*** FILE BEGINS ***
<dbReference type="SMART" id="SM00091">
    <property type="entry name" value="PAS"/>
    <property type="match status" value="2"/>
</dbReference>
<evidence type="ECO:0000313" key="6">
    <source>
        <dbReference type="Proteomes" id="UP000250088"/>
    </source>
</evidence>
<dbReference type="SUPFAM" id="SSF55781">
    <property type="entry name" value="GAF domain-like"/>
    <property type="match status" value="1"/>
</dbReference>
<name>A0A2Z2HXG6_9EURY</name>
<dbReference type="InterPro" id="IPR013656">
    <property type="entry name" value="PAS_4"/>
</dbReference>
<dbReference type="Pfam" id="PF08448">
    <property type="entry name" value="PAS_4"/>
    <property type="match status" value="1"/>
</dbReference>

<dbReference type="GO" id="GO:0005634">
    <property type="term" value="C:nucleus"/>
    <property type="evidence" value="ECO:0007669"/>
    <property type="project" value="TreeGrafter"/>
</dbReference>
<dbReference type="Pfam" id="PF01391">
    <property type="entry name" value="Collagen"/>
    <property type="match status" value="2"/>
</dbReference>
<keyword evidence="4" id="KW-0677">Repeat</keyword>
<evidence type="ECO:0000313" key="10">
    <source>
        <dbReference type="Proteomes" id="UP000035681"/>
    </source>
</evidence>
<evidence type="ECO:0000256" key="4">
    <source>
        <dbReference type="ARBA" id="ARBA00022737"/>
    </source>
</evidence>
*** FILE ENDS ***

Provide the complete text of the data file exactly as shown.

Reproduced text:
<dbReference type="SMART" id="SM00091">
    <property type="entry name" value="PAS"/>
    <property type="match status" value="2"/>
</dbReference>
<evidence type="ECO:0000313" key="6">
    <source>
        <dbReference type="Proteomes" id="UP000250088"/>
    </source>
</evidence>
<dbReference type="SUPFAM" id="SSF55781">
    <property type="entry name" value="GAF domain-like"/>
    <property type="match status" value="1"/>
</dbReference>
<name>A0A2Z2HXG6_9EURY</name>
<dbReference type="InterPro" id="IPR013656">
    <property type="entry name" value="PAS_4"/>
</dbReference>
<dbReference type="Pfam" id="PF08448">
    <property type="entry name" value="PAS_4"/>
    <property type="match status" value="1"/>
</dbReference>

<dbReference type="GO" id="GO:0005634">
    <property type="term" value="C:nucleus"/>
    <property type="evidence" value="ECO:0007669"/>
    <property type="project" value="TreeGrafter"/>
</dbReference>
<dbReference type="Pfam" id="PF01391">
    <property type="entry name" value="Collagen"/>
    <property type="match status" value="2"/>
</dbReference>
<keyword evidence="4" id="KW-0677">Repeat</keyword>
<evidence type="ECO:0000313" key="10">
    <source>
        <dbReference type="Proteomes" id="UP000035681"/>
    </source>
</evidence>
<evidence type="ECO:0000256" key="4">
    <source>
        <dbReference type="ARBA" id="ARBA00022737"/>
    </source>
</evidence>